A few weeks ago I read this article about how to create a DIY Gold and blue polarising filter: The Secret of the Singh-Ray Gold-N-Blue Filter. I already had one polarizer, but this technique requires two polarisers. I've actually been interested in purchasing another polariser anyway for creating a DIY vari-ND filter. So I decided to try buying another cheap polariser from eBay that I can use for these techniques.

I purchased a 77mm dHD Green.L branded filter. (In case you're wondering, dHD stands for 'Dight High Definition'. Presumably it is meant to be Bright and not Dight, unless Dight means something in Chinese.) This filter cost me the grand sum of £3.99 with free postage. It arrived in a couple of weeks after paying.

Green.L Circular Polarising filter in case
Green.L Circular Polarising filter in case

Green.L Circular Polarising filter case back
Green.L Polarising filter case back

In many forums you can read opinions of people saying that you get what you pay for with regards to cheap Chinese filters. Occasionally you can also come across a post by someone that did buy a cheap Chinese filter and actually found it to be okay. But you don't tend to find any photos showing the actual filter quality.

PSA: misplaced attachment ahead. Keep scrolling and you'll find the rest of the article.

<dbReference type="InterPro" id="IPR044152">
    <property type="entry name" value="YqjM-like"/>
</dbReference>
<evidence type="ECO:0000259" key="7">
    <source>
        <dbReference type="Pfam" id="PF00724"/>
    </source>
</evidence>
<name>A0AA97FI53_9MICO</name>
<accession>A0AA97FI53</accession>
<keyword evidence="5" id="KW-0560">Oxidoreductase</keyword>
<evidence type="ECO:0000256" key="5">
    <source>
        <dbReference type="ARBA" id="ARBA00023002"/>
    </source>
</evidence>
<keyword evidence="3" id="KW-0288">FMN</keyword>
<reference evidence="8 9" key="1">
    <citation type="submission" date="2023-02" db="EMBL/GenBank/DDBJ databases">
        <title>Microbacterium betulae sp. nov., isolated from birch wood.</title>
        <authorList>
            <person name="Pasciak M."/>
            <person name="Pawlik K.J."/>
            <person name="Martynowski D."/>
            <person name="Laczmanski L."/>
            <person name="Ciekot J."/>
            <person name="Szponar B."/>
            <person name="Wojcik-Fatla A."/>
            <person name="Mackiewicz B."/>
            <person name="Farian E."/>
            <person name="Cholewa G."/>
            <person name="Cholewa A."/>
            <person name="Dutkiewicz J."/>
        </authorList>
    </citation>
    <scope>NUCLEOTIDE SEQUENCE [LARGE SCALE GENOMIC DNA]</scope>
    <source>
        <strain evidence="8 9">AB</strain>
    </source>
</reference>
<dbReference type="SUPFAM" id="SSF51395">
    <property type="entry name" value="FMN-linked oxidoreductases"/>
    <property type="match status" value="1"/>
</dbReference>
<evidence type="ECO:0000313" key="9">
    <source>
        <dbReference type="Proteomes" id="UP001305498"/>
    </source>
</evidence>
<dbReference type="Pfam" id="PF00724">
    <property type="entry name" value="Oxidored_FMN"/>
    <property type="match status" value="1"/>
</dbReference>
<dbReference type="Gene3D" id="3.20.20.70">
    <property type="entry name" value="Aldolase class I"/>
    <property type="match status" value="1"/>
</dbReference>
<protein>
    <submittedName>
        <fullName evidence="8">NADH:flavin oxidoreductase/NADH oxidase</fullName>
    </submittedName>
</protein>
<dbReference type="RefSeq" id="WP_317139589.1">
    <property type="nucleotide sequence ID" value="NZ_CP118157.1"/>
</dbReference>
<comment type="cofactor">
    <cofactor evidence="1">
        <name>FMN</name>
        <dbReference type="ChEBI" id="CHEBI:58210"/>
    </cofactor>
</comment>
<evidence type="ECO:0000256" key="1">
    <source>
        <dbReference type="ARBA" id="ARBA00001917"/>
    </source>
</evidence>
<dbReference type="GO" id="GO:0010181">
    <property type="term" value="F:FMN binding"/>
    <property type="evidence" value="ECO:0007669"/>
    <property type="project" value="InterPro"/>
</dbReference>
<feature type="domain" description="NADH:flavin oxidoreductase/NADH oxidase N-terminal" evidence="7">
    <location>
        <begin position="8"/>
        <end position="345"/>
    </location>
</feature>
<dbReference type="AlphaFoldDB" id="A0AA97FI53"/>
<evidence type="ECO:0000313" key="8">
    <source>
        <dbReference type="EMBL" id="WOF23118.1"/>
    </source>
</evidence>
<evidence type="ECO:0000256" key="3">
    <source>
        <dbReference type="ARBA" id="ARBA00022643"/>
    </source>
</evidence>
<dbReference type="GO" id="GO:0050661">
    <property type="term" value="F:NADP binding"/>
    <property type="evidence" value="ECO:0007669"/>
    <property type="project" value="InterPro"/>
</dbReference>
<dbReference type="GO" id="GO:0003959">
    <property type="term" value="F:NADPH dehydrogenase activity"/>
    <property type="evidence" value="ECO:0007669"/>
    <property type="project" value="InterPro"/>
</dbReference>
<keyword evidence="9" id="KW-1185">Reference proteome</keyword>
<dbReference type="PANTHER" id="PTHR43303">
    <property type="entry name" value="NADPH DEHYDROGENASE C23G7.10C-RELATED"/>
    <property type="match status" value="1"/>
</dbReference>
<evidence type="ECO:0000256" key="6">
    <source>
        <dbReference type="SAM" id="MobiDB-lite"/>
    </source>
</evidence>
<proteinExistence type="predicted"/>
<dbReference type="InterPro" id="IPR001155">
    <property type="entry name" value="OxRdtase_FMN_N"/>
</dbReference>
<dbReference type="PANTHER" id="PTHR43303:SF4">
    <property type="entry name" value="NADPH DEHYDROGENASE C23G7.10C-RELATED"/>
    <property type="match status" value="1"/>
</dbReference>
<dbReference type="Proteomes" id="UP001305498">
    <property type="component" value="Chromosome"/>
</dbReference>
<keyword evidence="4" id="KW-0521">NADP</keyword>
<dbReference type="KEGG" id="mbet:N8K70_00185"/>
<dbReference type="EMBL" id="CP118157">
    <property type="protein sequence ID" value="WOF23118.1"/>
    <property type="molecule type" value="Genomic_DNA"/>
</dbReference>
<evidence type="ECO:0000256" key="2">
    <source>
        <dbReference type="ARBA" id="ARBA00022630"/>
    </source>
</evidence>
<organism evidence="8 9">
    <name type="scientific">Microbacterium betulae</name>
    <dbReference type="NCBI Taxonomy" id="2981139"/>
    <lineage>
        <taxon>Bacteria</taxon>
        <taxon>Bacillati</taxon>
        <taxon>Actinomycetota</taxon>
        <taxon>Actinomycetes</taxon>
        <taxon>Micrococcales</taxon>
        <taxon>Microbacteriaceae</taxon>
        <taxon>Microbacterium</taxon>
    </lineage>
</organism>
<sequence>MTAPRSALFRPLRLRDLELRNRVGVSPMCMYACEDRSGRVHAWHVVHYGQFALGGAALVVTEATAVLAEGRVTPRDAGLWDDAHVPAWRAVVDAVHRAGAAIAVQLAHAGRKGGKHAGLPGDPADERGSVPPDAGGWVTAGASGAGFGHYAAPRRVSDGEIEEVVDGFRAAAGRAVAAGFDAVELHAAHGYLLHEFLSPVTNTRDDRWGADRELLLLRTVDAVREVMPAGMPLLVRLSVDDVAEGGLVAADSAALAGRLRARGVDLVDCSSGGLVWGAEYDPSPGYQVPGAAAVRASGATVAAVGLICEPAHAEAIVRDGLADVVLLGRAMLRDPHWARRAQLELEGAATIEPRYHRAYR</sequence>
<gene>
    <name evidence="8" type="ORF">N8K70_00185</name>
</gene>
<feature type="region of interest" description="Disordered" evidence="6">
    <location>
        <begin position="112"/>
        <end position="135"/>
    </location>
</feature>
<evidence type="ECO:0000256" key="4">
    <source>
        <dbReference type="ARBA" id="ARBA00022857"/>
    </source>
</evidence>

So I tested the Green.L polarising filter against my B+W Käsemann (doesn't that mean cheese man?) polarising filter. I tested them on my Canon 5D mkII with 24mm and 50mm lenses, and my 70-300mm lens at 300mm. I also tested to see if I could get both the filters working together for the gold N blue polariser and vari-ND filter effects.

Green.L Circular Polarising filter
Green.L Circular Polarising filter

Both filters are of the circular polarising type. I did try to find a cheap linear polariser on eBay, but they are much more expensive than the circular polarisers. The circular polariser is the type recommended for accurate AF and metering with digital cameras. Linear is the older type used with old film cameras.

24mm

image taken at 24mm with B+W Käsemann polarising filter
B+W Käsemann polarising filter

image taken at 24mm with Green.L dHD polarising filter
Green.L dHD polarising filter

100% crop of image taken at 24mm with B+W Käsemann polarising filter